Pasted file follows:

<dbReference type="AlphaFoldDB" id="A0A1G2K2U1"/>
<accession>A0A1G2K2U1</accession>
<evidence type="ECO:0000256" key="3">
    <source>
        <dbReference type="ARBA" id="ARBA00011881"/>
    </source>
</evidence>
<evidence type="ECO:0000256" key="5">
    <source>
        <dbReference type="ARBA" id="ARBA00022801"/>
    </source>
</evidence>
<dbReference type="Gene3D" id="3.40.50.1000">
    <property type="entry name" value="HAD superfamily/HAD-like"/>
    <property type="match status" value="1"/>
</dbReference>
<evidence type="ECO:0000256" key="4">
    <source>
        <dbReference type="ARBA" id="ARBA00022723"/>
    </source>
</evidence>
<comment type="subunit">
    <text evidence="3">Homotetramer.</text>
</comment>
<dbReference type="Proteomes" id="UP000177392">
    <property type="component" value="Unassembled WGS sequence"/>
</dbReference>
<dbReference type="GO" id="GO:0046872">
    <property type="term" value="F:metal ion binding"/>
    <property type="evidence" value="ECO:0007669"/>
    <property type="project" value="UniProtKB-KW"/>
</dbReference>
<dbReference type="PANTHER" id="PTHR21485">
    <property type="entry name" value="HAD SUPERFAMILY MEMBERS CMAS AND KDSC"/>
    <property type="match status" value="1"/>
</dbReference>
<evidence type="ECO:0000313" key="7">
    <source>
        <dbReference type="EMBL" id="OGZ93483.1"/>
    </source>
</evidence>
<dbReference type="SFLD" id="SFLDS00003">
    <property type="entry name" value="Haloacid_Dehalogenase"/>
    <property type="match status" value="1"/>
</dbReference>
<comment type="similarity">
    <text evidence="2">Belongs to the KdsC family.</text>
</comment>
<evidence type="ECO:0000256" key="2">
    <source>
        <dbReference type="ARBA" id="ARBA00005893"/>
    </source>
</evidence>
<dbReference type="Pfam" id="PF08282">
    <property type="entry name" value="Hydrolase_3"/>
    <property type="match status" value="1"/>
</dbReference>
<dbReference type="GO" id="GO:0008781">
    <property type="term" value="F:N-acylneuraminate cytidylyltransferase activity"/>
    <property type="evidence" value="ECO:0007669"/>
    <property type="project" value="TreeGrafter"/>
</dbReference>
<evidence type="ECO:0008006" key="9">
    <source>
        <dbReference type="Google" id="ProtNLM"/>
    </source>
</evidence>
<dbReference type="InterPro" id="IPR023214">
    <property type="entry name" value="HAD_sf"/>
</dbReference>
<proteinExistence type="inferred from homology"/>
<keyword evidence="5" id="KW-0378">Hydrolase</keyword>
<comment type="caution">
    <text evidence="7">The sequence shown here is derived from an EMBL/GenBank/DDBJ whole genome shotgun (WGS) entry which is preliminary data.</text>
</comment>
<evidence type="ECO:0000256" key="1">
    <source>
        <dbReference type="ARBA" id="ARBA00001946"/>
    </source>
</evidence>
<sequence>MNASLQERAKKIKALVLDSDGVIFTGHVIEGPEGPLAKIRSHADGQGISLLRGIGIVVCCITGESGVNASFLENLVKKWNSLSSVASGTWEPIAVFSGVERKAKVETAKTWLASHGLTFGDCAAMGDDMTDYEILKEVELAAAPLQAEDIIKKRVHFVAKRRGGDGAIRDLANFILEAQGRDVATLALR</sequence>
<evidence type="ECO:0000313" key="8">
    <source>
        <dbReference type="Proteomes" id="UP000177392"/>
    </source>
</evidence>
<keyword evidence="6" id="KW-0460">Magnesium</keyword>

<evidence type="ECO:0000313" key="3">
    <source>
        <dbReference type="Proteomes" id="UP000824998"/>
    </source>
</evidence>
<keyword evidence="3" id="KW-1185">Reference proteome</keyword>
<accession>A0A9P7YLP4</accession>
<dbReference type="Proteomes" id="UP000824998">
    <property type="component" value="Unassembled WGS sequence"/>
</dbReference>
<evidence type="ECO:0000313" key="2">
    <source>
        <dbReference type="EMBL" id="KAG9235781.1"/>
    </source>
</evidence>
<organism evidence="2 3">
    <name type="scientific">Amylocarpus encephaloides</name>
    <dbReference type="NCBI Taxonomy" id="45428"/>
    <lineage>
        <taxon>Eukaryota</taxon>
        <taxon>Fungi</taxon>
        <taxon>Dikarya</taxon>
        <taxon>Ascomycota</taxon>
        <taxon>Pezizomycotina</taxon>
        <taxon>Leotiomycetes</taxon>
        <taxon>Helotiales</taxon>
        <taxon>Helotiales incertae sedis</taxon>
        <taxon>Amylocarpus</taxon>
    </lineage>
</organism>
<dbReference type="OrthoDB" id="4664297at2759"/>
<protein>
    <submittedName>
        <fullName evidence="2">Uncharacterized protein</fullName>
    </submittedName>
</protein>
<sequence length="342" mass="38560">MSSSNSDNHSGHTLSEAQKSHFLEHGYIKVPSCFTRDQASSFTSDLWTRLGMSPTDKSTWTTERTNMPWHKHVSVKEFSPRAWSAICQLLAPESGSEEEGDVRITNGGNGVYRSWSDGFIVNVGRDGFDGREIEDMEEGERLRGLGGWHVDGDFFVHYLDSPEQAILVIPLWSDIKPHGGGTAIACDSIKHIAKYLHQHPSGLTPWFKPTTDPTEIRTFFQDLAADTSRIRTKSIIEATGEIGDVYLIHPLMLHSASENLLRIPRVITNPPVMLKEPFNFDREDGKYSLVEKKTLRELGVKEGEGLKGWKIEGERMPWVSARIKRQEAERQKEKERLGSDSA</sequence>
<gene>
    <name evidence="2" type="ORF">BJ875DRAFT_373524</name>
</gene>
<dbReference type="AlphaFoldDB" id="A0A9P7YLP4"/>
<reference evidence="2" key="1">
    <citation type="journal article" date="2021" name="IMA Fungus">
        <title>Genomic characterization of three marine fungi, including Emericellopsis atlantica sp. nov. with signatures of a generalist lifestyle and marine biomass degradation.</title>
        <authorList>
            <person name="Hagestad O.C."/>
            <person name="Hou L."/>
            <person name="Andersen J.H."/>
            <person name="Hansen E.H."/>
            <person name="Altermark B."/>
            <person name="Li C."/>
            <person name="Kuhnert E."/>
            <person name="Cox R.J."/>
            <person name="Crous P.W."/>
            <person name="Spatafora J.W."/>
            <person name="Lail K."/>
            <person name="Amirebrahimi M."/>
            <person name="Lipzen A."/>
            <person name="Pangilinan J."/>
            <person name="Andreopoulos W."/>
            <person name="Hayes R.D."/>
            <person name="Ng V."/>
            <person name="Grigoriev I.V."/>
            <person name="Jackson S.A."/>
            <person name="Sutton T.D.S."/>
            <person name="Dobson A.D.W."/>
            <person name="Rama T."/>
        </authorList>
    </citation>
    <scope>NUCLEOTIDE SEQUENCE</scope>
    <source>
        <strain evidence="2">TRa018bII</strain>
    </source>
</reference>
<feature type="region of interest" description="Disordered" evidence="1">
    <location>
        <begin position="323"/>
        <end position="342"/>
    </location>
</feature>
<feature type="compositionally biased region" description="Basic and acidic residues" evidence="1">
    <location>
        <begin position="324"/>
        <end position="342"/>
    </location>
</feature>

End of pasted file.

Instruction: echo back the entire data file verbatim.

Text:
<dbReference type="AlphaFoldDB" id="A0A1G2K2U1"/>
<accession>A0A1G2K2U1</accession>
<evidence type="ECO:0000256" key="3">
    <source>
        <dbReference type="ARBA" id="ARBA00011881"/>
    </source>
</evidence>
<evidence type="ECO:0000256" key="5">
    <source>
        <dbReference type="ARBA" id="ARBA00022801"/>
    </source>
</evidence>
<dbReference type="Gene3D" id="3.40.50.1000">
    <property type="entry name" value="HAD superfamily/HAD-like"/>
    <property type="match status" value="1"/>
</dbReference>
<evidence type="ECO:0000256" key="4">
    <source>
        <dbReference type="ARBA" id="ARBA00022723"/>
    </source>
</evidence>
<comment type="subunit">
    <text evidence="3">Homotetramer.</text>
</comment>
<dbReference type="Proteomes" id="UP000177392">
    <property type="component" value="Unassembled WGS sequence"/>
</dbReference>
<dbReference type="GO" id="GO:0046872">
    <property type="term" value="F:metal ion binding"/>
    <property type="evidence" value="ECO:0007669"/>
    <property type="project" value="UniProtKB-KW"/>
</dbReference>
<dbReference type="PANTHER" id="PTHR21485">
    <property type="entry name" value="HAD SUPERFAMILY MEMBERS CMAS AND KDSC"/>
    <property type="match status" value="1"/>
</dbReference>
<evidence type="ECO:0000313" key="7">
    <source>
        <dbReference type="EMBL" id="OGZ93483.1"/>
    </source>
</evidence>
<dbReference type="SFLD" id="SFLDS00003">
    <property type="entry name" value="Haloacid_Dehalogenase"/>
    <property type="match status" value="1"/>
</dbReference>
<comment type="similarity">
    <text evidence="2">Belongs to the KdsC family.</text>
</comment>
<evidence type="ECO:0000256" key="2">
    <source>
        <dbReference type="ARBA" id="ARBA00005893"/>
    </source>
</evidence>
<dbReference type="Pfam" id="PF08282">
    <property type="entry name" value="Hydrolase_3"/>
    <property type="match status" value="1"/>
</dbReference>
<dbReference type="GO" id="GO:0008781">
    <property type="term" value="F:N-acylneuraminate cytidylyltransferase activity"/>
    <property type="evidence" value="ECO:0007669"/>
    <property type="project" value="TreeGrafter"/>
</dbReference>
<evidence type="ECO:0008006" key="9">
    <source>
        <dbReference type="Google" id="ProtNLM"/>
    </source>
</evidence>
<dbReference type="InterPro" id="IPR023214">
    <property type="entry name" value="HAD_sf"/>
</dbReference>
<proteinExistence type="inferred from homology"/>
<keyword evidence="5" id="KW-0378">Hydrolase</keyword>
<comment type="caution">
    <text evidence="7">The sequence shown here is derived from an EMBL/GenBank/DDBJ whole genome shotgun (WGS) entry which is preliminary data.</text>
</comment>
<evidence type="ECO:0000256" key="1">
    <source>
        <dbReference type="ARBA" id="ARBA00001946"/>
    </source>
</evidence>
<sequence>MNASLQERAKKIKALVLDSDGVIFTGHVIEGPEGPLAKIRSHADGQGISLLRGIGIVVCCITGESGVNASFLENLVKKWNSLSSVASGTWEPIAVFSGVERKAKVETAKTWLASHGLTFGDCAAMGDDMTDYEILKEVELAAAPLQAEDIIKKRVHFVAKRRGGDGAIRDLANFILEAQGRDVATLALR</sequence>
<evidence type="ECO:0000313" key="8">
    <source>
        <dbReference type="Proteomes" id="UP000177392"/>
    </source>
</evidence>
<keyword evidence="6" id="KW-0460">Magnesium</keyword>

<evidence type="ECO:0000313" key="3">
    <source>
        <dbReference type="Proteomes" id="UP000824998"/>
    </source>
</evidence>
<keyword evidence="3" id="KW-1185">Reference proteome</keyword>
<accession>A0A9P7YLP4</accession>
<dbReference type="Proteomes" id="UP000824998">
    <property type="component" value="Unassembled WGS sequence"/>
</dbReference>
<evidence type="ECO:0000313" key="2">
    <source>
        <dbReference type="EMBL" id="KAG9235781.1"/>
    </source>
</evidence>
<organism evidence="2 3">
    <name type="scientific">Amylocarpus encephaloides</name>
    <dbReference type="NCBI Taxonomy" id="45428"/>
    <lineage>
        <taxon>Eukaryota</taxon>
        <taxon>Fungi</taxon>
        <taxon>Dikarya</taxon>
        <taxon>Ascomycota</taxon>
        <taxon>Pezizomycotina</taxon>
        <taxon>Leotiomycetes</taxon>
        <taxon>Helotiales</taxon>
        <taxon>Helotiales incertae sedis</taxon>
        <taxon>Amylocarpus</taxon>
    </lineage>
</organism>
<dbReference type="OrthoDB" id="4664297at2759"/>
<protein>
    <submittedName>
        <fullName evidence="2">Uncharacterized protein</fullName>
    </submittedName>
</protein>
<sequence length="342" mass="38560">MSSSNSDNHSGHTLSEAQKSHFLEHGYIKVPSCFTRDQASSFTSDLWTRLGMSPTDKSTWTTERTNMPWHKHVSVKEFSPRAWSAICQLLAPESGSEEEGDVRITNGGNGVYRSWSDGFIVNVGRDGFDGREIEDMEEGERLRGLGGWHVDGDFFVHYLDSPEQAILVIPLWSDIKPHGGGTAIACDSIKHIAKYLHQHPSGLTPWFKPTTDPTEIRTFFQDLAADTSRIRTKSIIEATGEIGDVYLIHPLMLHSASENLLRIPRVITNPPVMLKEPFNFDREDGKYSLVEKKTLRELGVKEGEGLKGWKIEGERMPWVSARIKRQEAERQKEKERLGSDSA</sequence>
<gene>
    <name evidence="2" type="ORF">BJ875DRAFT_373524</name>
</gene>
<dbReference type="AlphaFoldDB" id="A0A9P7YLP4"/>
<reference evidence="2" key="1">
    <citation type="journal article" date="2021" name="IMA Fungus">
        <title>Genomic characterization of three marine fungi, including Emericellopsis atlantica sp. nov. with signatures of a generalist lifestyle and marine biomass degradation.</title>
        <authorList>
            <person name="Hagestad O.C."/>
            <person name="Hou L."/>
            <person name="Andersen J.H."/>
            <person name="Hansen E.H."/>
            <person name="Altermark B."/>
            <person name="Li C."/>
            <person name="Kuhnert E."/>
            <person name="Cox R.J."/>
            <person name="Crous P.W."/>
            <person name="Spatafora J.W."/>
            <person name="Lail K."/>
            <person name="Amirebrahimi M."/>
            <person name="Lipzen A."/>
            <person name="Pangilinan J."/>
            <person name="Andreopoulos W."/>
            <person name="Hayes R.D."/>
            <person name="Ng V."/>
            <person name="Grigoriev I.V."/>
            <person name="Jackson S.A."/>
            <person name="Sutton T.D.S."/>
            <person name="Dobson A.D.W."/>
            <person name="Rama T."/>
        </authorList>
    </citation>
    <scope>NUCLEOTIDE SEQUENCE</scope>
    <source>
        <strain evidence="2">TRa018bII</strain>
    </source>
</reference>
<feature type="region of interest" description="Disordered" evidence="1">
    <location>
        <begin position="323"/>
        <end position="342"/>
    </location>
</feature>
<feature type="compositionally biased region" description="Basic and acidic residues" evidence="1">
    <location>
        <begin position="324"/>
        <end position="342"/>
    </location>
</feature>